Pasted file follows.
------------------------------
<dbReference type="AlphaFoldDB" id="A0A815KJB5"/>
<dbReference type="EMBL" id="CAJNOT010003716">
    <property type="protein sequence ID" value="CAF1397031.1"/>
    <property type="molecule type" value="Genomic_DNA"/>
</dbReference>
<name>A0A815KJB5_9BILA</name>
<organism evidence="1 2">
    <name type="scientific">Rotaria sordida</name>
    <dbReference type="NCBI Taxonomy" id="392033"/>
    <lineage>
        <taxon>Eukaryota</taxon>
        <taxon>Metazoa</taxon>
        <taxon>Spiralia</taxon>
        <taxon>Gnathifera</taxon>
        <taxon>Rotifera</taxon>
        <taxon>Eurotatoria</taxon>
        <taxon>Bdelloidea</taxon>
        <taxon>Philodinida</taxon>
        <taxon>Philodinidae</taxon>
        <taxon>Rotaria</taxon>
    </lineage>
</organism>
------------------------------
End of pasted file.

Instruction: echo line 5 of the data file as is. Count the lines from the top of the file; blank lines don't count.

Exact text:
</dbReference>